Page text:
Niuatoputapu - Kingdom of Tonga

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Carina's Cargo

Our dinghy was weighted down with almost 600 eggs bound for Niuatoputapu. We also had a hundred pounds or so of salted and refrigerated meat, butter, over 200 lbs. of sugar, suitcases of mixed clothing and food addressed to specific families, and 40 liters of gasoline.


We agreed to carry 360 eggs - which would fit in one storage cabinet - but ended up with almost 600. And then, we got more.

Tribute Too

Nico and Sia asked if Larry could take a few bags of flour; then they showed up with twenty, 25 kg bags for loading. Here, Bandit perches on the flour. During the passage, the weight of the flour collapsed the v-berth on which it was stored.

And More

Larry moved some of the bags of flour to the stern in order to balance Tribute.

Mass Must Go On

One of the jerry jugs contained "alter" [sic] wine for the local Catholic congregations.


Upon approach to Niuatoputapu and after a boisterous voyage of two nights, we took a boarding wave. Contents of the navigation station ended up in the galley and then got soaked in seawater. Notice the droplets on the louvers.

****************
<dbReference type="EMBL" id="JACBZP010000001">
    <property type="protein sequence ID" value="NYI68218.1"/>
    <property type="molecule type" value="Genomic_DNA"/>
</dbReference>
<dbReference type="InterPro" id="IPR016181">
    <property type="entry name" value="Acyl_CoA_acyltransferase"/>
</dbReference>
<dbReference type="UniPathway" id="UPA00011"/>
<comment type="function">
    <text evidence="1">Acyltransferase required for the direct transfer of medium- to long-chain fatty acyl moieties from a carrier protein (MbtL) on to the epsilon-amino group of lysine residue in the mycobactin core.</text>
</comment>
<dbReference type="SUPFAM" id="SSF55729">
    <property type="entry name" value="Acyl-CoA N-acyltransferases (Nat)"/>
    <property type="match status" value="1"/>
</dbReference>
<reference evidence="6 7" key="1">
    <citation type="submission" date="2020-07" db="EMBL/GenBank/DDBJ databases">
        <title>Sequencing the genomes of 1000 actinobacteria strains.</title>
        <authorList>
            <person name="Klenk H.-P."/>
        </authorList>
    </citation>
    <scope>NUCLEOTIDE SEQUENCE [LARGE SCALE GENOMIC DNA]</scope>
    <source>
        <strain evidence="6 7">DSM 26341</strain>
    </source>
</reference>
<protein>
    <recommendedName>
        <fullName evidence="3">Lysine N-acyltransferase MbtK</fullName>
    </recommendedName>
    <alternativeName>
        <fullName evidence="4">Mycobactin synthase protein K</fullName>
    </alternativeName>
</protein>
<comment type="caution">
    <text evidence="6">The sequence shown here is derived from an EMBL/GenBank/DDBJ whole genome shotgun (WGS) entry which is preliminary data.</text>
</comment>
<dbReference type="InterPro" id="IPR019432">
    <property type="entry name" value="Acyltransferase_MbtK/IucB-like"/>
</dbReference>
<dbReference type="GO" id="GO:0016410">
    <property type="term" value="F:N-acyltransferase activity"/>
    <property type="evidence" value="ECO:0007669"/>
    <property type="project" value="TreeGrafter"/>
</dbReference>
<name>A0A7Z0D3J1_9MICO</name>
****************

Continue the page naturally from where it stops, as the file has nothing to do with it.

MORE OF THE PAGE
Lagoon Anchorage

Carina and Tribute float placidly as the only vessels in Niuatoputapu's lagoon. A small unihabited motu is in the background.

The Vision is Tafahi

Tafahi is an extinct volcano about 5 miles north of Niuatoputapu and is home to a dwindling number of locals, now numbering about 50 but falling fast.

Falehau Village

This the view from Nico and Sia's front yard. Horses are used by many islanders to traverse the island. This horse carries pandanus palm bound for the lagoon where it is soaked before being dried and woven into mats, ta'ovala or kiekie. The woman carries an umbrella against sun, a common sight in Tonga.

Going to Church - Mother's Day

The homes on Niuatoputapu are small and modest with outdoor "kitchens", corrogated shower and separate toilet shacks, but Tongans trek dress their best to attend Sunday church services. This happened to be Mother's Day.

Crude but Effective

Sia in her Sunday best showed us how they get their clothes so neatly is an iron that is filled with the coals of burned coconut husks.

Still Standing